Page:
The "Little League" rule is where we bring the little guys off the bench, this requires no further introduction.

Then there's the "Equal Opportunity" rule, which morphs every unit into a potential sniper with the enemy's weakest (HP) as their target. This allows melee attackers to attack from any position as well.

Lastly, a recent addition, the "Are You Not Entertained?" rule, allowing an extra Gladiator Card to be used.

There are some key points to consider here:

1 - High-damage melee attackers will now attack from every position and likely be used in protected spots.

2 - Team Buffs are overpowered in Little League. Any stat buff is a +6 overall base-stat increase - multiplied by the count of buffs - diminishing in value as monsters die. This is way more valuable when you are restricted to low base-stat units.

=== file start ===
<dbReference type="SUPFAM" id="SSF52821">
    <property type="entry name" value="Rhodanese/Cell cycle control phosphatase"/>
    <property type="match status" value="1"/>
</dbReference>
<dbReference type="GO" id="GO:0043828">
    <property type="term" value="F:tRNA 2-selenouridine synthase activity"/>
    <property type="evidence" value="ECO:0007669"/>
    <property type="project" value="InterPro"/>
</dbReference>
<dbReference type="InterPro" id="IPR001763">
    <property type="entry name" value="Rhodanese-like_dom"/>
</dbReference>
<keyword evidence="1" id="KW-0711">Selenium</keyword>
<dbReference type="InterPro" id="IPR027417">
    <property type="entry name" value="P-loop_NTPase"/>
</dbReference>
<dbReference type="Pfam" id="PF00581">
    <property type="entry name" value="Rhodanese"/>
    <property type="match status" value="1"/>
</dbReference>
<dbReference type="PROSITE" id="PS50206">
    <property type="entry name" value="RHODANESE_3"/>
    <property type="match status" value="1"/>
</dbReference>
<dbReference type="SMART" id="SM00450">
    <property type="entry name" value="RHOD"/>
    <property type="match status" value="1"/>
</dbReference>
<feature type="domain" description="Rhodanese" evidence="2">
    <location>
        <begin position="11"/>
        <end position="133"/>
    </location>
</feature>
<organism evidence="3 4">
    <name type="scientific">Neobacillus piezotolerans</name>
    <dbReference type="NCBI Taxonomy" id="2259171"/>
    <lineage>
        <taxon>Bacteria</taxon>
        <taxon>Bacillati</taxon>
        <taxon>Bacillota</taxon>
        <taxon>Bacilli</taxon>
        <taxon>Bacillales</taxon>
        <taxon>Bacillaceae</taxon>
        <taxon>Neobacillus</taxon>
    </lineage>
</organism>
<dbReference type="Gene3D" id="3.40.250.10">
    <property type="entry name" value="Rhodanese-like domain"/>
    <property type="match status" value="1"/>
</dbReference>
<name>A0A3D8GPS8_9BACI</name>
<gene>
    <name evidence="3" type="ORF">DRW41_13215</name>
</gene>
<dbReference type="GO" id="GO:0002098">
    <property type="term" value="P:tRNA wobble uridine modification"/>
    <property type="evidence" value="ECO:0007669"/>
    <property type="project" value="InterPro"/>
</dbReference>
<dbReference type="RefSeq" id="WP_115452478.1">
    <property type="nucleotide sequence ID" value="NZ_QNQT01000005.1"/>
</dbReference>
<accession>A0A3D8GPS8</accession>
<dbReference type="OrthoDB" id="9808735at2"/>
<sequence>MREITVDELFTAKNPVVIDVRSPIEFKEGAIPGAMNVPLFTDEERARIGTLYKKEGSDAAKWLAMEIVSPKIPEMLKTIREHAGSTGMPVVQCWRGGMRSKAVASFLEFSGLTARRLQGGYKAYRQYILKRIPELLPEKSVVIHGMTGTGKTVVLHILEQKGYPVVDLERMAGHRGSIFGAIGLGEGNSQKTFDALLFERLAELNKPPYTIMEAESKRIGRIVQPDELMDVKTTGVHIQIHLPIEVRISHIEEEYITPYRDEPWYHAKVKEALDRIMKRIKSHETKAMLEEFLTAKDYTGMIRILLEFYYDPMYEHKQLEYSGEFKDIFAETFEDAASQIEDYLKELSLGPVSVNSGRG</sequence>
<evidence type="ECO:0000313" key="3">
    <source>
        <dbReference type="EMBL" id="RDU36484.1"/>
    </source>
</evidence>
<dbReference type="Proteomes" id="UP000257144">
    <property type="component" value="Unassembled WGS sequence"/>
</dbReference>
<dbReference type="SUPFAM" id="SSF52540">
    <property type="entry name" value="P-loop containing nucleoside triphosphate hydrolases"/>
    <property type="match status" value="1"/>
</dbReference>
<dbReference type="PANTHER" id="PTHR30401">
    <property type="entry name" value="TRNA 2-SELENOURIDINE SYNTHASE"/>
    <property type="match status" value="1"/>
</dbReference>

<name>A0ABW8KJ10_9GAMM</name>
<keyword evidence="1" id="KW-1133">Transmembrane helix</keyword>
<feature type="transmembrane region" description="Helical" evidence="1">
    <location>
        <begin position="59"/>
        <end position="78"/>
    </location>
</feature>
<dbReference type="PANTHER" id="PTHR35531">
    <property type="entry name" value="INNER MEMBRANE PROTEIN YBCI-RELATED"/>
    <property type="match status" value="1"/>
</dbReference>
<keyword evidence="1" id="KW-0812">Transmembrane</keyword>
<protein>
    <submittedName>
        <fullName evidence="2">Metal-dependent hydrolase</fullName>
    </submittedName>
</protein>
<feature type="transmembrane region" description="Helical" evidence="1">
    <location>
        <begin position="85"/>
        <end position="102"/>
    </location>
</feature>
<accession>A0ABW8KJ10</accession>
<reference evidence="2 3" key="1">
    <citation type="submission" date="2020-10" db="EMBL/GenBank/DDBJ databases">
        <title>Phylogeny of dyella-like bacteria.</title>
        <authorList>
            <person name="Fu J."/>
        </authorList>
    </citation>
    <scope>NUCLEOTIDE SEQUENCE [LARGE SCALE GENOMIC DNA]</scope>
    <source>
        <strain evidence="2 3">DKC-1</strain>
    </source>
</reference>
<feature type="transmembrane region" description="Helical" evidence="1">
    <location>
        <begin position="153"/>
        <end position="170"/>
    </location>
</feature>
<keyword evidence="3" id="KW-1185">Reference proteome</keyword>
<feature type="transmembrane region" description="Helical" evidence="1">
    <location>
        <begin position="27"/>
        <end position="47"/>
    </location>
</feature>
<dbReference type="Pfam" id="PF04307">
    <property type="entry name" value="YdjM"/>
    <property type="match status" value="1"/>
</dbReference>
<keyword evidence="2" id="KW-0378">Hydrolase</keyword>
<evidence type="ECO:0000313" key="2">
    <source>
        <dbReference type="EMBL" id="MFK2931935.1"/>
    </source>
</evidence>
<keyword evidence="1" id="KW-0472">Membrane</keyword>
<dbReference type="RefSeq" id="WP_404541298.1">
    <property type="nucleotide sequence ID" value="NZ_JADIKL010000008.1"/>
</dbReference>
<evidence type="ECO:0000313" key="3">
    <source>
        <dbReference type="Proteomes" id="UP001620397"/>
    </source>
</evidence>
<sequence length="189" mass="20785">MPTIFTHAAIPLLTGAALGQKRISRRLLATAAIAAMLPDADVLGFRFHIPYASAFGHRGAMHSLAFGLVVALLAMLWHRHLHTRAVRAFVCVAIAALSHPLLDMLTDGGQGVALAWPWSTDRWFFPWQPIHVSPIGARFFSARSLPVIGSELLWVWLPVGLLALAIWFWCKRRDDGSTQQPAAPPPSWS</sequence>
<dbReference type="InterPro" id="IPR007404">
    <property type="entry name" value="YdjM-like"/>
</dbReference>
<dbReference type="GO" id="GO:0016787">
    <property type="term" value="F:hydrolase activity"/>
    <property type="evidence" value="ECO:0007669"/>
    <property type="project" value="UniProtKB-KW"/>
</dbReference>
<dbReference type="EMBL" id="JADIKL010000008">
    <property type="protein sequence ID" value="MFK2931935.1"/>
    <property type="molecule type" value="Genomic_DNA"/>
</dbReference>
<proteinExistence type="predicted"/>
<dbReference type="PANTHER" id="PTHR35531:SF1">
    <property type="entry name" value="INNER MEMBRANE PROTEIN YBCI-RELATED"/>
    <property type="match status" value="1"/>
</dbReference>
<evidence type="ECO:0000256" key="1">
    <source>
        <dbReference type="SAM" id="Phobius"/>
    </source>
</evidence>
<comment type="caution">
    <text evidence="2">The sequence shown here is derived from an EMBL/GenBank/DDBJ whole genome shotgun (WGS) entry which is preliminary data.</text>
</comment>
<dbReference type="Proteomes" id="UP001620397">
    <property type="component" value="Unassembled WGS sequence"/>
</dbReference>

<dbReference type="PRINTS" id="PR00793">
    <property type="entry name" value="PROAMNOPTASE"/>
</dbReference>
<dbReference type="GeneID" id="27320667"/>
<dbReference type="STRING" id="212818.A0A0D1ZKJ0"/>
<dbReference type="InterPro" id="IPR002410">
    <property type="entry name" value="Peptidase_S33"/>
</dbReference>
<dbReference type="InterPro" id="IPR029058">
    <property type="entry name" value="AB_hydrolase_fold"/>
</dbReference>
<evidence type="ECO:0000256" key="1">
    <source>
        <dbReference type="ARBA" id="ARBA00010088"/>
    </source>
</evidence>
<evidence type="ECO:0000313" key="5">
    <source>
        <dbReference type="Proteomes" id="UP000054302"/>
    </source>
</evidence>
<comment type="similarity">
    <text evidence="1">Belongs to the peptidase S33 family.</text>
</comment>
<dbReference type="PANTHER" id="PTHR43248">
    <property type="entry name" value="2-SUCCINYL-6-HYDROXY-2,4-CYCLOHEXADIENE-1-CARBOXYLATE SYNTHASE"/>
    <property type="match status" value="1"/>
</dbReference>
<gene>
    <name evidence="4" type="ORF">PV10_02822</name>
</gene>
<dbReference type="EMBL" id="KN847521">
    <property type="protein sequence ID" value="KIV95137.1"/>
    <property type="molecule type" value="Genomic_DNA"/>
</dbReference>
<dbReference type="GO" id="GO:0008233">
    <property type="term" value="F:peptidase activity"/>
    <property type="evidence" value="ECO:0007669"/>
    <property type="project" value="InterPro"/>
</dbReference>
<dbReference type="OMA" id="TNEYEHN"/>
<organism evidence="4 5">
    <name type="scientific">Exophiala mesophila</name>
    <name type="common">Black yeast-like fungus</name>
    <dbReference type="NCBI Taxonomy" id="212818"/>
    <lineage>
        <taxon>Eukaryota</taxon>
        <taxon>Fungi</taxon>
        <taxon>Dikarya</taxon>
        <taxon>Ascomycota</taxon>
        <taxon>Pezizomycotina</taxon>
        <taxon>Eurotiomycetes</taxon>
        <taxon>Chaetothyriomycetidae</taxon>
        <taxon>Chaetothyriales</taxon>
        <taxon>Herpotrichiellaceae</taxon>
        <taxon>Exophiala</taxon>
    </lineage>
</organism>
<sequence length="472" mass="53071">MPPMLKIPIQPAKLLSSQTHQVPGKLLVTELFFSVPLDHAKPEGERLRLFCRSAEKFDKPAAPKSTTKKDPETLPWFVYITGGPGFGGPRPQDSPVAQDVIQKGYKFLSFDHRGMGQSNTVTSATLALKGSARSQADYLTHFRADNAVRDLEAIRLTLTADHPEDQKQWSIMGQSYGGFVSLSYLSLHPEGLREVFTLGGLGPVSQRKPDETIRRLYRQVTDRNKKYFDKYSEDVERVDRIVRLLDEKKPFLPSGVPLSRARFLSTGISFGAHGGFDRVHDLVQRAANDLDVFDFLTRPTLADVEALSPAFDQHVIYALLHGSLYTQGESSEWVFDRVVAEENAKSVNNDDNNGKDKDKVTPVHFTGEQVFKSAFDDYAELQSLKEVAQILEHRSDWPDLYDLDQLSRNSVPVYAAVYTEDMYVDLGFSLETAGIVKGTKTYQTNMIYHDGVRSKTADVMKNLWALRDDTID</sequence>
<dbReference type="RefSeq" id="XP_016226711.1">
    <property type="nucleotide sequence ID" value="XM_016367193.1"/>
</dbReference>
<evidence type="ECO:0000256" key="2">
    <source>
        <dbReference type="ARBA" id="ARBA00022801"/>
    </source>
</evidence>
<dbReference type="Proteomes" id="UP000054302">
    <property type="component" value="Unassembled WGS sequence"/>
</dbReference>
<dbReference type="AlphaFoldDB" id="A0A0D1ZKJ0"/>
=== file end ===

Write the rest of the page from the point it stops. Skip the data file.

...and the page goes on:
3 - Reflection Abilities are overpowered in Little League.
Same reason as (3): Always consider using reflection abilities on your tanks (or choose Mylor) and combine it with Amplify, as well as Reflection Shield for the safety of your own attacking monsters.

Refer to "Saakjora" as an example of what occurs when you choose a monster for a battle, making them as valuable as a dodo in a flying contest.

4 - The gladiator ruleset can largely be ignored in Diamond and Champion League, since almost nobody has leveled up versions, strong enough to be considered an option.
Little League restricts broken cards such as Quora as well.

404 - Opportunity can and will be set up in a way that stacks Martyr (or Redemption) buffs on one or two Carry's, always consider facing Doctor Blight and Xenith Monk on steroids.

"Why do I hear boss music?"

The Team.